In order to spread awareness about the dangers of irresponsible usage of mobile phones, including taking selfies on the road, a survey was commissioned by Samsung recently as part of its ‘Safe India’ campaign. One-on-one interviews were conducted with 1341 respondents in 12 Indian cities and the findings were equally disturbing.
The survey revealed that nearly 60% two-wheeler users ‘instinctively’ answered their mobile phones when riding, while 14% of Indian pedestrians admitted to taking selfies while crossing the road. One-in-three car drivers said they tend to send a text message from behind the wheel if it were important.
Pedestrians’ attitude to safety is no different. Of the pedestrians who responded, 64% said they regularly answer the phone while crossing a road, while a further 18% said they would immediately respond to a call from their superior at work, even if crossing a road.
According to the Safe India survey, 11% of two-wheeler riders would always answer their phone when on the road, regardless of who was calling, 30% would respond to calls from family while 18% of the riders responded to work-related calls. When it comes to messaging – texts or social media updates – an alarming 23% of two-wheeler riders admitted to reading and replying to texts if the message they received was ‘important’.
Among respondents, 80% say they are ‘very concerned’ about the number of children they have seen crossing the road while on the phone, while 68% admit to seeing truck and bus drivers using their phones while behind the wheel.
Around 55% of respondents think mobile phone companies should employ technology to prevent misuse of mobile phones on the road.
Samsung has released a film as a part of the ‘Safe India’ campaign, which has already crossed 100 million views on YouTube in just 32 days. The company had also pledged its support to the Ministry of Road Transport and Highways’ drive to reduce road accidents, especially those that happen due to irresponsible usage of mobile phones. The ‘Safe India’ campaign was launched by Shri Nitin Gadkari, Union Minister of Road Transport & Highways and Shipping.
On its part, Samsung has invested in developing safe mobility apps for two-wheelers, cars and also those who are walking. These apps are a part of the company’s ‘Make for India’ initiative, and have been developed at Samsung India’s R&D centres in Bengaluru and Noida and are based on Indian consumer insights.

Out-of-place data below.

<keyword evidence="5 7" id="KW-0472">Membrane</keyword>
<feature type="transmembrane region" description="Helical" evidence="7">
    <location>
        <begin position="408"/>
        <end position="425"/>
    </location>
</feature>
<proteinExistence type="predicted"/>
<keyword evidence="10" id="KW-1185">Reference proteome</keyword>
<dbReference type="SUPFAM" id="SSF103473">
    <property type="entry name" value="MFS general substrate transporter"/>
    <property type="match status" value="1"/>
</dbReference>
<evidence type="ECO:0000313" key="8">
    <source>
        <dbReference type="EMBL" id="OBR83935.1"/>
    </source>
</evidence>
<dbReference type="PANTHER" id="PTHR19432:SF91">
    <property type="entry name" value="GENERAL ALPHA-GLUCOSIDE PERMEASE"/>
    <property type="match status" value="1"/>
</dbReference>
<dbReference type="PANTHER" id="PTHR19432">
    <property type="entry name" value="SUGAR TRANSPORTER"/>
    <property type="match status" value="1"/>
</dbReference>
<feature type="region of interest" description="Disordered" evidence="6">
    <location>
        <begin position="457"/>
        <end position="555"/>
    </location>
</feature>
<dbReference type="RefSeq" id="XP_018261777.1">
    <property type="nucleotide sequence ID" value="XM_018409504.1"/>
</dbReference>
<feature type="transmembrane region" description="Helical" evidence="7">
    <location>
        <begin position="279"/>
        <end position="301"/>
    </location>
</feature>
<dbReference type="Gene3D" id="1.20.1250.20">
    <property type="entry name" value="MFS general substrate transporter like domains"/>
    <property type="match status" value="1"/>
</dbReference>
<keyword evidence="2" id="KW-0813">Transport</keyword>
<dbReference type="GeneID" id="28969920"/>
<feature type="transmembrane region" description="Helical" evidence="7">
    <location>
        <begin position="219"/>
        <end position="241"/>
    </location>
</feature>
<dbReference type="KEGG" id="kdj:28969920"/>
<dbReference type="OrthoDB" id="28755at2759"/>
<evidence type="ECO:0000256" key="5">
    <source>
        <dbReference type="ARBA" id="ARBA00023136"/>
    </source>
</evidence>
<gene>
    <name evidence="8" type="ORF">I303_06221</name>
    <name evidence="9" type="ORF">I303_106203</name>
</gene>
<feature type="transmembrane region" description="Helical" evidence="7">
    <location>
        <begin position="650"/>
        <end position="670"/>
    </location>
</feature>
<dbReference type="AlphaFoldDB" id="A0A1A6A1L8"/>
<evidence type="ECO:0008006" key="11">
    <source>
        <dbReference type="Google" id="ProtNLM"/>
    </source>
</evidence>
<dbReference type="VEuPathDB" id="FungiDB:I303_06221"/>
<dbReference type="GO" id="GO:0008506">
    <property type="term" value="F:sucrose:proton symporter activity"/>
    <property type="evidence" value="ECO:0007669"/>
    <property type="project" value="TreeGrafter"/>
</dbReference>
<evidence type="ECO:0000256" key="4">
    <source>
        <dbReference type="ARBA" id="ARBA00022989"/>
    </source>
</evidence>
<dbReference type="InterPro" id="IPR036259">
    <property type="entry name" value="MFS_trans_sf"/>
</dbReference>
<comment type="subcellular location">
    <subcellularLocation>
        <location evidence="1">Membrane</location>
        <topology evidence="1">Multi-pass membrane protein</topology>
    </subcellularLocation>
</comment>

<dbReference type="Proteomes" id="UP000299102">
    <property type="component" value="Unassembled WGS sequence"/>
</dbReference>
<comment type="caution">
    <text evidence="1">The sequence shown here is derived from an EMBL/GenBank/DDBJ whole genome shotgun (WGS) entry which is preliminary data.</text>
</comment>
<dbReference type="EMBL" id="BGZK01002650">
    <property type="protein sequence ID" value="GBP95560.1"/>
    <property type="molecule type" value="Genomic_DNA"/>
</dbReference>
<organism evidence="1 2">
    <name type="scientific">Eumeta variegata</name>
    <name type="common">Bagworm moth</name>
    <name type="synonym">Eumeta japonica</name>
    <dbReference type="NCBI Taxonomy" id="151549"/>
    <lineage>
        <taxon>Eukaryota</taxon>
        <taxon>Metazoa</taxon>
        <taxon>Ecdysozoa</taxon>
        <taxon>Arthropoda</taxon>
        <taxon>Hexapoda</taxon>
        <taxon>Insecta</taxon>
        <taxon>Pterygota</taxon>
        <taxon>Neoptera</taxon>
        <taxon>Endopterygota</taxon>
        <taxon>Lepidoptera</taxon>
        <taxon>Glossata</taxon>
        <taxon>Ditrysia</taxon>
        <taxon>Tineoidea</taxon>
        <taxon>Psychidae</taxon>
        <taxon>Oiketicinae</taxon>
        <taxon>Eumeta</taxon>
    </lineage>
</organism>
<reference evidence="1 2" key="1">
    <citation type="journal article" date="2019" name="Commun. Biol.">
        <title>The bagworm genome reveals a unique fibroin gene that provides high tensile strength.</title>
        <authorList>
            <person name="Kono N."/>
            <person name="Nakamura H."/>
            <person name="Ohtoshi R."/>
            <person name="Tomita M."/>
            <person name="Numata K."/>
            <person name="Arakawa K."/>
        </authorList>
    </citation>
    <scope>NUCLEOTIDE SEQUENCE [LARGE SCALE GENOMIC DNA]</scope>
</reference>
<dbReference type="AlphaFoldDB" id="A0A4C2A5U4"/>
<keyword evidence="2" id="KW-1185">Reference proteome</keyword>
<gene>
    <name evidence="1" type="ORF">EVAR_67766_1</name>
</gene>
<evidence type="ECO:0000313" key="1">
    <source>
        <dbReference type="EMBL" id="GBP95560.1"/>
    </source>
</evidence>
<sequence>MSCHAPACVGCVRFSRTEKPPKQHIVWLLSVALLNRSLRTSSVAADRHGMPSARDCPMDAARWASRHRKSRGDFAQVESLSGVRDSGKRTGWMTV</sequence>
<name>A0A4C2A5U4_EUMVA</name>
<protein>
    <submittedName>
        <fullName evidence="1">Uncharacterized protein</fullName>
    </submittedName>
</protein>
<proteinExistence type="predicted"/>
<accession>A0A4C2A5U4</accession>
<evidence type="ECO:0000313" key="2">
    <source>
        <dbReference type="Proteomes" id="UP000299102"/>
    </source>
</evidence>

Features like the S bike mode notifies the rider of an urgent incoming call while s/he’s riding her/his bike. If the call is urgent, the caller can press 1 and the call will get through, but not until the bike stops. It also has a Smart Reply feature, where selected contacts will receive an auto-SMS with an estimate of when the user is likely to be available for a call. So all the rider needs to do is just simply tap the S bike icon and enjoy a hassle free ride.
Other features like Car Mode facilitates distraction-free and safe usage of smartphones while driving., It reads out messages for the driver, allowing him/her to access their favorite playlists, navigation and much more through distraction-free touch and voice interactions. It also has a ‘Do Not Disturb’ feature so that drivers can drive safe and stay connected at the same time.
There is also a Walk Mode designed to reduce accidents when walking and using mobile. It detects and alerts pedestrians when they are using their device while walking; with an option of hiding notifications and locking the screen while walking.
While people in general know that they should avoid using mobile phones when they are on the road, most of them do not pay heed. The ‘Safe India’ film makes people realise the seriousness of the issue and urges them to make a behavioural change.